Thailand is one of the most popular countries to visit in Southeast Asia and is on most party backpackers’ bucket lists. However, the country is paying the hard toll of overtourism and devastated nature.
So, should we stop traveling to Thailand altogether?
The economy in Thailand is much dependent on tourism. So how can we as travelers make sure we leave a positive impact on the country, its inhabitants, nature, and wildlife?
Sustainable tourism sounds like an epic global effort and it sure is. But we can all make a difference by ensuring WE make the right choices when traveling.
To help you get started, I’ve put together these easy steps to sustainable tourism in Thailand that you can incorporate without considerable effort on your next trip to the land of smiles.
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Table of Contents
Sustainable tourism in Thailand
One of the easiest ways to support Thailand eco tourism is to support local. Whether it is by shopping in locally owned stores, or street stalls, choosing street food and local restaurants over foreign-owned chain restaurants, or checking in at a Thai-owned hotel or homestay instead of a foreign-owned chain hotel.
Luckily, when it comes to food, the local food is so amazing that it is hard to opt for anything else. When it comes to picking hotels, it might be trickier.
If you travel off-season (I’ll get back to that later,) you can easily walk around looking for a place to stay when you arrive at your destination. Other than large cities like Bangkok and Chiang Mai, you can easily find local bungalows and hotels a little bit away from the main streets.
This way, you support families that naturally get fewer guests and you might even save a few Bath since the hidden places often are more economical.
Community-based tourism in Thailand is also a great way to support sustainability.
Avoid Tiger Temples
When talking about responsible tourism in Thailand, I have to mention the tiger temples. I still see articles trying to seduce tourists saying that the tigers aren’t drugged and that it’s totally ethical to visit.
Well, it’s not. Generally, any place that lets you take selfies with wild captured animals is a no-go. The first few times I was in Thailand, everyone talked about one of the best things to add to your Thailand bucket list– visit the Tiger Temple where tigers and monks lived in harmony.
There, you could take a picture with a tiger, and even better, with a cute tiger cub. In 2016, the tiger temple was shut down due to unethical practices and trading tigers and their body parts.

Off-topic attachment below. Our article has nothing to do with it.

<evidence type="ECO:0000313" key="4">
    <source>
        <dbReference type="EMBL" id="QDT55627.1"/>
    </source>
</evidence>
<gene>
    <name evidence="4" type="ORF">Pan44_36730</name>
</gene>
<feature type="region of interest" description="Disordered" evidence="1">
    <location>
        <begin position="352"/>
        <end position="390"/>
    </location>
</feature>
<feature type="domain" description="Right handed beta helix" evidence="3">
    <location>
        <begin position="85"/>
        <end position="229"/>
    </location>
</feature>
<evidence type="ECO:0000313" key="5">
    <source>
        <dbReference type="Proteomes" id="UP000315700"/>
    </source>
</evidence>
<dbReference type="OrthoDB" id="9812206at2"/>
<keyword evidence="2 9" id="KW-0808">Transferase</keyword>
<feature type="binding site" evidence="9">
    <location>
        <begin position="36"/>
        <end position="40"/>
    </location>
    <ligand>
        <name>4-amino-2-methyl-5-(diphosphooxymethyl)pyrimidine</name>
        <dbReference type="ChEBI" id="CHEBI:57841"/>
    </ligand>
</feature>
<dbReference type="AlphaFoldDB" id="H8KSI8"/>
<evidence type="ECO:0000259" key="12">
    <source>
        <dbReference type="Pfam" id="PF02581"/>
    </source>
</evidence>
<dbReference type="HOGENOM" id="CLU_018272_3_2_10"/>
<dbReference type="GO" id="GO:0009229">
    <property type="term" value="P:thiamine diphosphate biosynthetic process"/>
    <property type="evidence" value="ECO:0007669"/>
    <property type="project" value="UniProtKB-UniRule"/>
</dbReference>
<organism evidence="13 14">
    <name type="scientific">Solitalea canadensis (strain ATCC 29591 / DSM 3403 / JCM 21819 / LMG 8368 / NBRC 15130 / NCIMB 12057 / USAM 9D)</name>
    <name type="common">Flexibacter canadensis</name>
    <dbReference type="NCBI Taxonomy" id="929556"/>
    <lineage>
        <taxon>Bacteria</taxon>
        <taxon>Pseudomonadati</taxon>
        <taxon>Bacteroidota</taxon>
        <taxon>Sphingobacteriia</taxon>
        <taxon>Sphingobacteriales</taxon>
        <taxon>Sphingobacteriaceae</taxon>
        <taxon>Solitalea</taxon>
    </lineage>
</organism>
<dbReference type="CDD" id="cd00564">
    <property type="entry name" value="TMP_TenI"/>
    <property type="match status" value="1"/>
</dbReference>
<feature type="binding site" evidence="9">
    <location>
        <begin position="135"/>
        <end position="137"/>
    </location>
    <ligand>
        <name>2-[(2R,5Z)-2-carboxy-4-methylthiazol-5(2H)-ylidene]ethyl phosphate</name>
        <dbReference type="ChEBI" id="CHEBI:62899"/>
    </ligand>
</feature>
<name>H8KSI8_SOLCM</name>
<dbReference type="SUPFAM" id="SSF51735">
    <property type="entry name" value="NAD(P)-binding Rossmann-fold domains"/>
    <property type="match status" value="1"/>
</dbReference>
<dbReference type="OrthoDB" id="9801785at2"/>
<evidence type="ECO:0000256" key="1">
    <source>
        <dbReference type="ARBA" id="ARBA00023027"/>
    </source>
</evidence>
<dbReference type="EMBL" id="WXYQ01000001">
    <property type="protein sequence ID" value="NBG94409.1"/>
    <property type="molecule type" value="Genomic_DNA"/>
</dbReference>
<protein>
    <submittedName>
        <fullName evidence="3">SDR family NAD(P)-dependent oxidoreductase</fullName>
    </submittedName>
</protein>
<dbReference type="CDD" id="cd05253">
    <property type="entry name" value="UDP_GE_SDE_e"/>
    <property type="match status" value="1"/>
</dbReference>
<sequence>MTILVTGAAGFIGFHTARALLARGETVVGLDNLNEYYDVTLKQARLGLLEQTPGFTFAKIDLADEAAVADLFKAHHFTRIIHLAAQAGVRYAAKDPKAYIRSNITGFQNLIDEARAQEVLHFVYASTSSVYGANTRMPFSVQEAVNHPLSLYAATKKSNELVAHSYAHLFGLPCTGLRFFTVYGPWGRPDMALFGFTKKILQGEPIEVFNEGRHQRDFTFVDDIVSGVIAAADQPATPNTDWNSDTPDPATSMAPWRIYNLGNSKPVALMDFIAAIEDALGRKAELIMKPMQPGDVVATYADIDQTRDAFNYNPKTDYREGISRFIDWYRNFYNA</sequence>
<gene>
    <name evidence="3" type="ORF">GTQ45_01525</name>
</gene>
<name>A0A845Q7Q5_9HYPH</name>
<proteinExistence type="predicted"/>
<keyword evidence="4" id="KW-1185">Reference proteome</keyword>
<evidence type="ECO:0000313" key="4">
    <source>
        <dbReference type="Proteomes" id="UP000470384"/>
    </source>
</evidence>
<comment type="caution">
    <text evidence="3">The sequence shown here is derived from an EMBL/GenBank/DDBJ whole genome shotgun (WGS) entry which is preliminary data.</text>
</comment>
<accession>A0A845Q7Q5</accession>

According to the above article, tourists mainly wanted selfies with the tiger cubs. Thing is, these babies grow up in size in only 6 months and are no longer cute cubs. So how do they breed so many cubs constantly to constantly have them for tourism display?
How is it even ethical to make so many babies when the animals are going to live the rest of their lives in captivity and there are no plans for conservation or preparing rescued tigers for returning to the wild?
These places are literally tiger zoos. You can read more about why you should not visit for-profit sanctuaries and zoos in this post.
Don’t ride, bathe, or feed elephants
It’s already quite widespread that you shouldn’t ride elephants. Their spine is not created so that it should handle the weight.
Furthermore, the dreaded process of training elephants to obey humans is something that no one should support. It literally starts with the baby elephants being taken away from their mothers at a young age. They are then put through psychological and physical torture which is referred to as “The Crush.”
Yet, there are a lot of sanctuaries that greenwash their business in Thailand.
There are even places that own two different elephant sanctuaries. One is where elephants are used for elephant rides and paintings, etc. while the other is for the ethical tourists that just want to see the elephants and have an ethical experience.
Thing is, the same elephants that you have an ethical meeting with today, might be sent to carry tourists around at the other venue the next day. In fact, the money you pay goes to the same owner and supports the same unethical activities that you don’t want to take part in.
Unfortunately, it’s hard to assure that the elephant sanctuary that you visit is ethical.
Further, some sanctuaries offer tourists bathing with the elephants. Think about it. Bathing the elephants means that the elephants have to take a bath at the exact time when tourists are around, they have to be watched over by a mahout so they won’t accidentally hurt the tourists, and they lose the sense of freedom to do what they feel like when they want to.
Which is kind of the point about being in a sanctuary, isn’t it?
You can find a list of ethical elephant sanctuaries in Thailand and beyond here.
Travel long distances by boat, bus, or train
When traveling long distances, it can be tempting to take a flight. But sustainable travel in Thailand by train or bus (or boat) can be just as easy.
You avoid the check-in and boarding process, and unless you’re only carrying hand luggage, you save the painful wait for your bag.
If you head to one of the bigger islands with an airport, like Phuket or Koh Samui, why not make it an epic Thailand island hopping experience instead and explore some other islands along the way?
You can save money both on accommodation and transport costs by taking the night train or night bus, though I have heard some dodgy experiences about night transport, thus I’ve avoided it myself.
However, if you have enough time and want to practice green travel, Thailand has an excellent network of public transport between places.
Travel in the shoulder seasons